If you’re looking for the best Kindle e-reader, your two choices are the Paperwhite and the Voyage. But which one is best for you? Here’s a quick point-by-point comparison that will help you decide.
Both e-readers have a 6-inch screen
The dimensions of the Voyage are 6.4 x 4.5 x 0.30 compared to Paperwhite’s 6.7 x 4.6 x 0.36. The Voyage fits perfectly in the back pocket of my jeans.
With standard wi-fi only, Paperwhite weighs 7.2 ounces, whereas Voyage weighs 6.3 ounces. With the wi-fi + 3G combo, the Paperwhite’s weight increases by .4 and Voyage’s weight increases by .3. This means even with wi-fi + 3G, the Voyage is lighter than the Paperwhite with just wi-fi.
FEEL OF THE DEVICE
The biggest thing I disliked about the Paperwhite might seem petty, but it was a big deal to me.
The designers of the Paperwhite placed the USB port and the power button on the bottom of the device and flanged this area outward (see image). What I quickly discovered was that while reading with one hand, my finger naturally gravitated to this area of the Paperwhite to support it. The flanged-out area didn’t take long to start causing discomfort in my finger.
I could deal with the weird feel of the touch screen if I had to (see below), but the design feature on the bottom of the Paperwhite caused me more discomfort than I was willing to tolerate.
With the Voyage, however, there is no flange on the bottom of the device. Although the USB port still remains on the bottom, the power button is moved to the upper rear of the e-reader. Because of this there is no flange on the bottom which makes the Voyage much more comfortable to hold.
FEEL OF THE SCREEN
One of the other things I didn’t like about the Paperwhite was the way the plastic touchscreen felt. I simply did not like the weird, unnatural feel of the Paperwhite’s screen.
Now, I’m not saying it gave me the same kind of creeped-out, goosebump-inducing feeling that chewing on a wadded ball of aluminum foil does, but it was close.
Voyage, on the other hand, has a glass screen like a tablet so it is smooth to run your fingers across without the hair standing up on the back of your neck.
Another screen feature that makes the Voyage a winner is, unlike all other e-readers, the screen on the Voyage has a flush bezel. This simply means the screen is not recessed below the surrounding frame. The glass surface continues to the edges of the device just like other glass screen devices (e.g. iPhone, iPad, etc.).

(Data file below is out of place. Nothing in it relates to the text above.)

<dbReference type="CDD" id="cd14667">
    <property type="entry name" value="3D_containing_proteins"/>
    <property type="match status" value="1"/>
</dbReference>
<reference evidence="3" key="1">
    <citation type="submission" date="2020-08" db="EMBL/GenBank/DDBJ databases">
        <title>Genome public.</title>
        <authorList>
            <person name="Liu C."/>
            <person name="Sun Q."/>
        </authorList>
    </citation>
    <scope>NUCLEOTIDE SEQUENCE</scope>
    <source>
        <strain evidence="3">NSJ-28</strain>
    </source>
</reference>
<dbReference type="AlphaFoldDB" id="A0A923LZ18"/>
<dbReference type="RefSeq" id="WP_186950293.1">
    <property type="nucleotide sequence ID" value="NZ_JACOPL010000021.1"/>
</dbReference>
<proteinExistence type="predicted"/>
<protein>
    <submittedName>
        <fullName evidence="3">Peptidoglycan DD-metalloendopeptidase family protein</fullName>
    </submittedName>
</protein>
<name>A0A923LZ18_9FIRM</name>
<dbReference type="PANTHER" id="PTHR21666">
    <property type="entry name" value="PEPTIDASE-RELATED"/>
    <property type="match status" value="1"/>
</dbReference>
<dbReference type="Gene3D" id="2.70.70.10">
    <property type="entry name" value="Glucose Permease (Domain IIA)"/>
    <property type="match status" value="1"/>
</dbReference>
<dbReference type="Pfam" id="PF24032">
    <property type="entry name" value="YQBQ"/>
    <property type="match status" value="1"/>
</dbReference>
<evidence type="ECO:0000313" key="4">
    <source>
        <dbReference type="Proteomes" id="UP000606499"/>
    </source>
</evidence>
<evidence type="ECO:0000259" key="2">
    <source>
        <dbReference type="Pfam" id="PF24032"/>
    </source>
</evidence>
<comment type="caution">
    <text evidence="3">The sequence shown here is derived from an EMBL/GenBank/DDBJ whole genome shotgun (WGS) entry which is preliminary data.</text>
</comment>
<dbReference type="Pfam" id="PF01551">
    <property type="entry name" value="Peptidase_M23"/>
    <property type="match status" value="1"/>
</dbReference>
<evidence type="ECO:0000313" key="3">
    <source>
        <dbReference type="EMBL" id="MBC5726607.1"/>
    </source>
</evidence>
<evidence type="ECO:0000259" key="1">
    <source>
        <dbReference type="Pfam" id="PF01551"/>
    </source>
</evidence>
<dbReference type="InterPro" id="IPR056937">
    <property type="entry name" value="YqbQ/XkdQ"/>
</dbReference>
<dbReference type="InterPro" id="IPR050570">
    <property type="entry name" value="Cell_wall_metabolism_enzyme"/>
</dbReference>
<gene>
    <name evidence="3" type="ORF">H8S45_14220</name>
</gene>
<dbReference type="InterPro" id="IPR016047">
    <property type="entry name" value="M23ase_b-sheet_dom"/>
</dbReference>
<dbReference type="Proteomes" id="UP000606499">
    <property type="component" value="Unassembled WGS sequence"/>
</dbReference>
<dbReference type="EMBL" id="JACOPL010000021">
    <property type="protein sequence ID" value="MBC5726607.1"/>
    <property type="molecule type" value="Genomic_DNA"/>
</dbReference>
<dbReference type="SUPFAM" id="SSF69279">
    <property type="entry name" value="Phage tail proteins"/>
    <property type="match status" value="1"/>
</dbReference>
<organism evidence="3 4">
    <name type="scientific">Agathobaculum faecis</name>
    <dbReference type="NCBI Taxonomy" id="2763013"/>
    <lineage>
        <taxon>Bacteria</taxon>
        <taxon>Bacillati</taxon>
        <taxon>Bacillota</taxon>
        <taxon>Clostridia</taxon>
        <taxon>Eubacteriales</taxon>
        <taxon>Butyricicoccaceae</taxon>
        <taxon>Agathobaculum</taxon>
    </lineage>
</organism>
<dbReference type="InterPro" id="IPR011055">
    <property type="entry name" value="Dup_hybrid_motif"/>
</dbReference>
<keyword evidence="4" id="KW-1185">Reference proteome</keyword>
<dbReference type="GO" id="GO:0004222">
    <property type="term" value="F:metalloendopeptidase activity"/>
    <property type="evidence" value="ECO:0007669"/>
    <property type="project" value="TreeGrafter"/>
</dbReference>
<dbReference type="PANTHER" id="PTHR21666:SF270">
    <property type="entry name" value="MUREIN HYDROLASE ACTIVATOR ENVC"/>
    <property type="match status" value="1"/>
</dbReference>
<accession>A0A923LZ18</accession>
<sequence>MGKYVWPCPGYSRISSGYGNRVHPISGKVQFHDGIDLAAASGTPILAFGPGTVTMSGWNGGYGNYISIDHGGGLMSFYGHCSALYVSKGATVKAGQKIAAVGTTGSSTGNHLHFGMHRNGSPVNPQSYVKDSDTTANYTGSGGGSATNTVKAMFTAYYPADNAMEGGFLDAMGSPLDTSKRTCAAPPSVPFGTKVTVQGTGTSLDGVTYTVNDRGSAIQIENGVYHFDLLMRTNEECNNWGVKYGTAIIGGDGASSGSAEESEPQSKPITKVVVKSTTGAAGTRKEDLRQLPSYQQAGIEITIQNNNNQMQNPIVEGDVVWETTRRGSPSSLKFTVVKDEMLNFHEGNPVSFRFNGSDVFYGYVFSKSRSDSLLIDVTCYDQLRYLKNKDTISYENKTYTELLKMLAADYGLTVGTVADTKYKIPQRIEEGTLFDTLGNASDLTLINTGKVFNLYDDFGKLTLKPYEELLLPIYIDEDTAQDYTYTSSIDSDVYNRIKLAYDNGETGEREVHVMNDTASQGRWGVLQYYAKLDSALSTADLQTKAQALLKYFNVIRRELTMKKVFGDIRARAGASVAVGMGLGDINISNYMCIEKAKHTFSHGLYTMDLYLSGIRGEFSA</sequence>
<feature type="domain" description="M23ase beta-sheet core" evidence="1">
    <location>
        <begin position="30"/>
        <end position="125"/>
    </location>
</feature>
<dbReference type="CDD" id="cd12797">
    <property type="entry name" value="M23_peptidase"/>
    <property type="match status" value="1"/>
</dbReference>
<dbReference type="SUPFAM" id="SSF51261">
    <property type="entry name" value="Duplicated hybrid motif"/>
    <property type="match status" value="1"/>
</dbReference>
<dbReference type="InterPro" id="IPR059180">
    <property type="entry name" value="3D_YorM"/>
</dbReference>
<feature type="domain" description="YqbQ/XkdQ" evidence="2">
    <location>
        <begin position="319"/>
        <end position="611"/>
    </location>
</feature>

Both devices last week’s on a single charge.
Both the Paperwhite and Voyage have screens that limit reflection (as do all Kindle e-readers).
Both e-readers boast 300 pixels per square inch.
Its shape and design (coupled with its size and weight) makes the Voyage a sleek-looking e-reader that’s a delight to hold.
Both readers have the touch screen and swipe screen ability to turn pages, but Voyage comes with an added feature that Paperwhite doesn’t have. Next to both sides of the reading area of the Voyage (just off the screen) are pressure points that turn the pages when pressure is applied to them. These are not buttons. The Page Press feature simply detects added pressure to these areas and turns the page forward or backward.
This feature is adjustable to low, medium, or high so you can decide how much pressure is necessary for it to recognize your desire to turn a page. So far I’ve kept mine on the lowest pressure setting and I’ve had no problems with accidental page turns.
The Page Press feature is especially nice when you’re eating hot wings and powdered donuts and you don’t want to smudge the reading portion of your screen.
Voyage is the clear winner here as Paperwhite simply does not have this feature. But what exactly is it?
Each time you turn the page Voyage responds with haptic feedback in the form of a small inaudible buzz (vibration) to let you know the page has turned.
Some people like it, some people don’t. But the good thing is, you can adjust the haptic feedback (low, medium, high) or turn it off altogether if you choose.
I simply love my Voyage, but I do not love (or even remotely like) the price tag. I personally think the device is over priced for an e-reader, especially when you can buy most Kindle Fire tablets much cheaper.
As of February 2016, the price of a Paperwhite on Amazon.com starts at $120, whereas the current starting price of the Voyage is $200.
Fortunately for me, I did some shopping around and, with a savvy last second eBay bid, was able to get my Voyage (without ads and with an Amazon origami cover) for less than the Amazon list price with ads and without a cover. I still paid more than I felt the device was worth, but now that I have it I am thoroughly happy with it and I foresee a long relationship between the two of us.
If you’re willing to spend the extra cash, once you get the Kindle Voyage in your hands it will immediately become your favorite e-reader as it did for me.
(Reuters) – It could soon pay more to write lengthier books, if you are an author self-publishing on Amazon.com Inc’s Kindle ebook platform.
Starting next month, the e-commerce giant will pay independent authors based on the number of pages read, rather than the number of times their book has been borrowed.
The move is aimed at authors enrolled in Kindle Direct Publishing platform – which lets authors set list prices, decide rights and edit the book at any time – and is applicable to ebooks made available via the Kindle Unlimited and Kindle Owners’ Lending Library programs.
Read the entire article by Sai Sachan here.